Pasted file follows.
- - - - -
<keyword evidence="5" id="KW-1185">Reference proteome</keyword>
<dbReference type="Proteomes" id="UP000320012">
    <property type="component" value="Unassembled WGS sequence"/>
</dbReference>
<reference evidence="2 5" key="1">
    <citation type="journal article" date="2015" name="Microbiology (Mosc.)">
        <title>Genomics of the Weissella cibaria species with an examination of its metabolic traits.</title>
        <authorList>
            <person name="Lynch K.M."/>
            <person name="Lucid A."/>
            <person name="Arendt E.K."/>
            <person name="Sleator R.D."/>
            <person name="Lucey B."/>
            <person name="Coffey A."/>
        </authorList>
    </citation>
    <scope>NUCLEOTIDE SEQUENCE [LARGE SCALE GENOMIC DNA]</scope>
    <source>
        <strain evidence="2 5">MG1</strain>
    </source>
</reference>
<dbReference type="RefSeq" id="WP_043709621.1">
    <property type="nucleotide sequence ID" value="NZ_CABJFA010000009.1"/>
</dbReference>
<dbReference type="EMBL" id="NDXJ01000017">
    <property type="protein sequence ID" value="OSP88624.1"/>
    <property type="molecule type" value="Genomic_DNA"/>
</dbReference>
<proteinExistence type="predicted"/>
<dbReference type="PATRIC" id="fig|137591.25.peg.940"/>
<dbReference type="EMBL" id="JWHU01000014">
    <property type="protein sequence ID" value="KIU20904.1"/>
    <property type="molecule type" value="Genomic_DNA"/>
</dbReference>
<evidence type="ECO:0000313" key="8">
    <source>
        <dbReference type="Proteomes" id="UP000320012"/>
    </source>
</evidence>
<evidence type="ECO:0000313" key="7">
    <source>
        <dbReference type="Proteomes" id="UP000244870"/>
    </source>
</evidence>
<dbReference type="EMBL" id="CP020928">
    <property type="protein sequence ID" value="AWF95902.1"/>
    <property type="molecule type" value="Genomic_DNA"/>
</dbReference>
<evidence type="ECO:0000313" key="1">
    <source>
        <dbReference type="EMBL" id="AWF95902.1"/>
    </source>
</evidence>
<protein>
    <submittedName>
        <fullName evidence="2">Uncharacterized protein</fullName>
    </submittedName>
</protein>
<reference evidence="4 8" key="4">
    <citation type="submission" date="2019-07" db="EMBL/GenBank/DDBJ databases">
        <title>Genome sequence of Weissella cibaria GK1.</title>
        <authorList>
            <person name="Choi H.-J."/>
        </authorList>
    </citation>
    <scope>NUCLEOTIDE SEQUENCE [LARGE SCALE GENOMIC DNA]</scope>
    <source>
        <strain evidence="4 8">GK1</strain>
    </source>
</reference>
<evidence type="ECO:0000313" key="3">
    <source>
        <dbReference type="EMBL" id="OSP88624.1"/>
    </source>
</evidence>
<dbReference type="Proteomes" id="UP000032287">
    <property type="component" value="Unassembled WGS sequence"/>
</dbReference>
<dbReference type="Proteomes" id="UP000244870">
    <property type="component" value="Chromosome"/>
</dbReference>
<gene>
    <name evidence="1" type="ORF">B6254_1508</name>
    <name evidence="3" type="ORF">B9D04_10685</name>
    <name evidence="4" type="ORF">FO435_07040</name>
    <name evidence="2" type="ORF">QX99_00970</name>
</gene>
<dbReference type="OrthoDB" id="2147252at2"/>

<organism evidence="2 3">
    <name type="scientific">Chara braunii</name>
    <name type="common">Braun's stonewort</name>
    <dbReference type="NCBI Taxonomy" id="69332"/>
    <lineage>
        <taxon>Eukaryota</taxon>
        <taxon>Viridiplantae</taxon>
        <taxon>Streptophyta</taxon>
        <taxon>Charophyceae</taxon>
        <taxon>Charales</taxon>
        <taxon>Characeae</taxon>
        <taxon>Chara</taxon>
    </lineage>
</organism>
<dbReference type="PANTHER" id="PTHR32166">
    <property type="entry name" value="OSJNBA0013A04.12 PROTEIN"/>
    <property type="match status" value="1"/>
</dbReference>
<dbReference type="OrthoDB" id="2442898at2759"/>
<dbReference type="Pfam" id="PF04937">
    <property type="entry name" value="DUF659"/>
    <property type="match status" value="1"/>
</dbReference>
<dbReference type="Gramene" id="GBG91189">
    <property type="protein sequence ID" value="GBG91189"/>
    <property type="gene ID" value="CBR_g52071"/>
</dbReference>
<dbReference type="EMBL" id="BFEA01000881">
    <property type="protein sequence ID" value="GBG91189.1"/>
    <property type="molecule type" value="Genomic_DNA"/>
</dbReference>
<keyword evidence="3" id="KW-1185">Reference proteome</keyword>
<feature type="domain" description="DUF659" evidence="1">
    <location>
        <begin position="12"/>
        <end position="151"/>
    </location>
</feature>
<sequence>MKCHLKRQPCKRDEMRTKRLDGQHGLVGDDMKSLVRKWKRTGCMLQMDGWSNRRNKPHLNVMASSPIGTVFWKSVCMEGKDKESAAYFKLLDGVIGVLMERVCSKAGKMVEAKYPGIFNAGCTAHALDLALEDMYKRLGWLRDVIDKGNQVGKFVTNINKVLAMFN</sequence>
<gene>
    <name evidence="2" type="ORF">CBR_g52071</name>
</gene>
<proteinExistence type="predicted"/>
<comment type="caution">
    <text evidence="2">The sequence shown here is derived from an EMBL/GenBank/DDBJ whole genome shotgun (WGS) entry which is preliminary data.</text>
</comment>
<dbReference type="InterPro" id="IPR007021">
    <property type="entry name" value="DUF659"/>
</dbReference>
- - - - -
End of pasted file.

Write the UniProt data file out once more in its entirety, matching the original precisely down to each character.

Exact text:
<keyword evidence="5" id="KW-1185">Reference proteome</keyword>
<dbReference type="Proteomes" id="UP000320012">
    <property type="component" value="Unassembled WGS sequence"/>
</dbReference>
<reference evidence="2 5" key="1">
    <citation type="journal article" date="2015" name="Microbiology (Mosc.)">
        <title>Genomics of the Weissella cibaria species with an examination of its metabolic traits.</title>
        <authorList>
            <person name="Lynch K.M."/>
            <person name="Lucid A."/>
            <person name="Arendt E.K."/>
            <person name="Sleator R.D."/>
            <person name="Lucey B."/>
            <person name="Coffey A."/>
        </authorList>
    </citation>
    <scope>NUCLEOTIDE SEQUENCE [LARGE SCALE GENOMIC DNA]</scope>
    <source>
        <strain evidence="2 5">MG1</strain>
    </source>
</reference>
<dbReference type="RefSeq" id="WP_043709621.1">
    <property type="nucleotide sequence ID" value="NZ_CABJFA010000009.1"/>
</dbReference>
<dbReference type="EMBL" id="NDXJ01000017">
    <property type="protein sequence ID" value="OSP88624.1"/>
    <property type="molecule type" value="Genomic_DNA"/>
</dbReference>
<proteinExistence type="predicted"/>
<dbReference type="PATRIC" id="fig|137591.25.peg.940"/>
<dbReference type="EMBL" id="JWHU01000014">
    <property type="protein sequence ID" value="KIU20904.1"/>
    <property type="molecule type" value="Genomic_DNA"/>
</dbReference>
<evidence type="ECO:0000313" key="8">
    <source>
        <dbReference type="Proteomes" id="UP000320012"/>
    </source>
</evidence>
<evidence type="ECO:0000313" key="7">
    <source>
        <dbReference type="Proteomes" id="UP000244870"/>
    </source>
</evidence>
<dbReference type="EMBL" id="CP020928">
    <property type="protein sequence ID" value="AWF95902.1"/>
    <property type="molecule type" value="Genomic_DNA"/>
</dbReference>
<evidence type="ECO:0000313" key="1">
    <source>
        <dbReference type="EMBL" id="AWF95902.1"/>
    </source>
</evidence>
<protein>
    <submittedName>
        <fullName evidence="2">Uncharacterized protein</fullName>
    </submittedName>
</protein>
<reference evidence="4 8" key="4">
    <citation type="submission" date="2019-07" db="EMBL/GenBank/DDBJ databases">
        <title>Genome sequence of Weissella cibaria GK1.</title>
        <authorList>
            <person name="Choi H.-J."/>
        </authorList>
    </citation>
    <scope>NUCLEOTIDE SEQUENCE [LARGE SCALE GENOMIC DNA]</scope>
    <source>
        <strain evidence="4 8">GK1</strain>
    </source>
</reference>
<evidence type="ECO:0000313" key="3">
    <source>
        <dbReference type="EMBL" id="OSP88624.1"/>
    </source>
</evidence>
<dbReference type="Proteomes" id="UP000032287">
    <property type="component" value="Unassembled WGS sequence"/>
</dbReference>
<dbReference type="Proteomes" id="UP000244870">
    <property type="component" value="Chromosome"/>
</dbReference>
<gene>
    <name evidence="1" type="ORF">B6254_1508</name>
    <name evidence="3" type="ORF">B9D04_10685</name>
    <name evidence="4" type="ORF">FO435_07040</name>
    <name evidence="2" type="ORF">QX99_00970</name>
</gene>
<dbReference type="OrthoDB" id="2147252at2"/>

<organism evidence="2 3">
    <name type="scientific">Chara braunii</name>
    <name type="common">Braun's stonewort</name>
    <dbReference type="NCBI Taxonomy" id="69332"/>
    <lineage>
        <taxon>Eukaryota</taxon>
        <taxon>Viridiplantae</taxon>
        <taxon>Streptophyta</taxon>
        <taxon>Charophyceae</taxon>
        <taxon>Charales</taxon>
        <taxon>Characeae</taxon>
        <taxon>Chara</taxon>
    </lineage>
</organism>
<dbReference type="PANTHER" id="PTHR32166">
    <property type="entry name" value="OSJNBA0013A04.12 PROTEIN"/>
    <property type="match status" value="1"/>
</dbReference>
<dbReference type="OrthoDB" id="2442898at2759"/>
<dbReference type="Pfam" id="PF04937">
    <property type="entry name" value="DUF659"/>
    <property type="match status" value="1"/>
</dbReference>
<dbReference type="Gramene" id="GBG91189">
    <property type="protein sequence ID" value="GBG91189"/>
    <property type="gene ID" value="CBR_g52071"/>
</dbReference>
<dbReference type="EMBL" id="BFEA01000881">
    <property type="protein sequence ID" value="GBG91189.1"/>
    <property type="molecule type" value="Genomic_DNA"/>
</dbReference>
<keyword evidence="3" id="KW-1185">Reference proteome</keyword>
<feature type="domain" description="DUF659" evidence="1">
    <location>
        <begin position="12"/>
        <end position="151"/>
    </location>
</feature>
<sequence>MKCHLKRQPCKRDEMRTKRLDGQHGLVGDDMKSLVRKWKRTGCMLQMDGWSNRRNKPHLNVMASSPIGTVFWKSVCMEGKDKESAAYFKLLDGVIGVLMERVCSKAGKMVEAKYPGIFNAGCTAHALDLALEDMYKRLGWLRDVIDKGNQVGKFVTNINKVLAMFN</sequence>
<gene>
    <name evidence="2" type="ORF">CBR_g52071</name>
</gene>
<proteinExistence type="predicted"/>
<comment type="caution">
    <text evidence="2">The sequence shown here is derived from an EMBL/GenBank/DDBJ whole genome shotgun (WGS) entry which is preliminary data.</text>
</comment>
<dbReference type="InterPro" id="IPR007021">
    <property type="entry name" value="DUF659"/>
</dbReference>